- Jenny Hill
Laundry Tips: Dos, Don’ts and Maybes
I recently bought a new-to-me pair of Levis at one of my favorite consignment stores.
When checking out the instruction tag (one of several, it turned out), I noticed the phrase: “Care for our planet: wash less, wash cold, line dry, donate or recycle.” Be still my sustainability-loving heart! I was inspired to write a blog post about that tag. I planned to call it “Laundry Tips that are Good for Clothes and Great for the Planet.”
As I began research, I found things were more complicated than I thought. It turns out, the “best” tips change, depending on what kind of fabric you are washing, your washing method, and your definitions of “sustainable.” Is it better to use less energy? Is it better to make the fabric last as long as possible?
I am going to cover some tips for all of these, but you, Dear Reader, will have to set your own priorities.
First, an example of the complications. Some sources, like this Treehugger article, recommend washing clothes in cold water for the energy savings. Makes sense to me! But then I found Patric Richardson, a Minnesota laundry expert (he calls himself the Laundry Evangelist), points out that most cold water wash cycles take over an hour. He makes the argument that using a short cycle with warm water uses less energy. Of course, the specific savings will depend on the age and type of washing machine you have, as well as the age/type of water heater.
Four Laundry Tips that are (probably) Good for Clothes and Great for the Planet
1. Don’t wash your clothes as often
Using any appliance less is going to be good for the environment. If you wear clothes made of microfleece, please consider this a special plea. Microfleece sheds an astonishing amount of microfibers made of polyester, acrylic, and nylon, that do not biodegrade. Instead, after going down the laundry drain, they eventually find their way into our water cycle. It’s literally a stream of plastic pollution that most of us are not aware of.
2. When you do wash, wash efficiently and effectively.
Read the tag! And if the tag is as confusing as the one pictured above, here is a key.
Some other tips:
Wash by hand if appropriate
Full loads only
Use eco friendly soap – see recipe below to make your own!
Minimize wear and tear on your clothes by using shorter washing times.
3. Skip the dryer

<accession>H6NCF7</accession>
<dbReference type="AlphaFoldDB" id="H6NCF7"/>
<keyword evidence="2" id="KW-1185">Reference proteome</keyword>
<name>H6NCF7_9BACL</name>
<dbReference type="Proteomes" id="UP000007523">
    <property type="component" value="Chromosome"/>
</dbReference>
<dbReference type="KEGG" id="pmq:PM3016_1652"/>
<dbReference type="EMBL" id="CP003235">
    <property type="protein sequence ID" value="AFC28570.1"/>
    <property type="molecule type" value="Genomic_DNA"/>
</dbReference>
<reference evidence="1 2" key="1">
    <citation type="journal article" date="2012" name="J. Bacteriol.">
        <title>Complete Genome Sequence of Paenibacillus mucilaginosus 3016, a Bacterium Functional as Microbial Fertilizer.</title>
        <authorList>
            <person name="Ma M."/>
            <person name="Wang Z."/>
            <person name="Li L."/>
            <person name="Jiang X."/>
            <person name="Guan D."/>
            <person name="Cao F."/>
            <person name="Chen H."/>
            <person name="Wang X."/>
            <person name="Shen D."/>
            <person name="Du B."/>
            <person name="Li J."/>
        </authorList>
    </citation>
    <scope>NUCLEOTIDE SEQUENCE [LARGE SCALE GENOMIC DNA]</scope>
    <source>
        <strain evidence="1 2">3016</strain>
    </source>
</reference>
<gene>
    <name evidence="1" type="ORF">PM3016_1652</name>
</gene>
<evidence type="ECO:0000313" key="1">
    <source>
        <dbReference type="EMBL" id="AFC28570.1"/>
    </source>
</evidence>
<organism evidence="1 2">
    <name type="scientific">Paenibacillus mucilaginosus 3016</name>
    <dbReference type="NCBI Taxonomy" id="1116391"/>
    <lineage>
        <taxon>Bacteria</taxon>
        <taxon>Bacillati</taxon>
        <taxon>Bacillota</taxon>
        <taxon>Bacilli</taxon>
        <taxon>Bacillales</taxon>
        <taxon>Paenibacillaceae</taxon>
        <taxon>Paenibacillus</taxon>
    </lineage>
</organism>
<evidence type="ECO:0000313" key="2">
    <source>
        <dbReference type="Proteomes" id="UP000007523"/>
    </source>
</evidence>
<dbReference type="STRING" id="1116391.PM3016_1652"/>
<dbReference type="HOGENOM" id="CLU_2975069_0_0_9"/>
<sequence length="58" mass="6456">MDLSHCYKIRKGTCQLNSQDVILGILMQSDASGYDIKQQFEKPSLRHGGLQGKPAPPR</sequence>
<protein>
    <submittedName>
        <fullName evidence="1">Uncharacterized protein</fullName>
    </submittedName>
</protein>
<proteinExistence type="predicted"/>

Speaking of less wear and tear--skipping the dryer not only saves energy, it is easier on your clothes to air dry them. Putting clothes on a drying rack also humidifies your house.
Putting clothes on the outdoor clothesline makes them smell amazing. Did you know you can put laundry outdoors year round? Here is our blog post with details on that. If you don't like how "crunchy" things get when they are air dried, you can always finish them in the dryer. I dry towels on the line and once they are dry or nearly dry, I toss them in the dryer for fluffing.
4. If you are using a dryer, skip the dryer sheets (or don’t – see below).
Dryer balls (I prefer ones made of wool) are a great alternative. Besides softening stuff in the dryer, the overall drying time is reduced.
In another example of complications, Patric Richardson recommends skipping fabric softeners and dryer sheets because both products put a layer of silicon or saturated fat to make it feel soft. This is the resulting feeling, but it can interfere with a fabric’s natural breathability and ability to wick moisture. Also, the layer interferes with stain removal.
You may be familiar with the use of dryer sheets to deter mice (in your car or indoor storage areas). Patric raises the question: if dryer sheets are seen as a deterrent for mice, why would you want them next to your clothes and by extension next to your skin (see 48:00 of this video).
Dryer sheets are most often made of polyester, so if your sustainability goals include fewer petroleum products, please be aware of that. But do you love your dryer sheets? For another perspective, the Center for Research on Ingredient Safety at Michigan State University, has a blog post on the safety of dryer sheet ingredients.
Dive Even Deeper (into Laundry Suds)
Besides Patric Richardson, Minnesota is home to another great laundry resource, Pure Soap Flake Company. Christine Jones, the company’s founder, has created a knowledge bank of information on how to clean just about everything using natural ingredients. The company specializes in fair trade, plant-based, additive-free cleaning products (or ingredients to make your own cleaning products).
In 2020 Christine Jones teamed up with Patric Richardson for a virtual Back to Basics presentation on Sustainable Laundry. You can access the hour-long video below and the handout here. Christine's recipe for laundry powder is on page 5 of the handout.
But please be aware that while the video provides some great information, again the definitive answer about any product will depend on your own goals.
Through this adventure in sustainability, I am again reminded how each little step I take has a ripple effect for the environment. Something as seemingly mundane as laundry choices, added up over time, have real consequences…or benefits.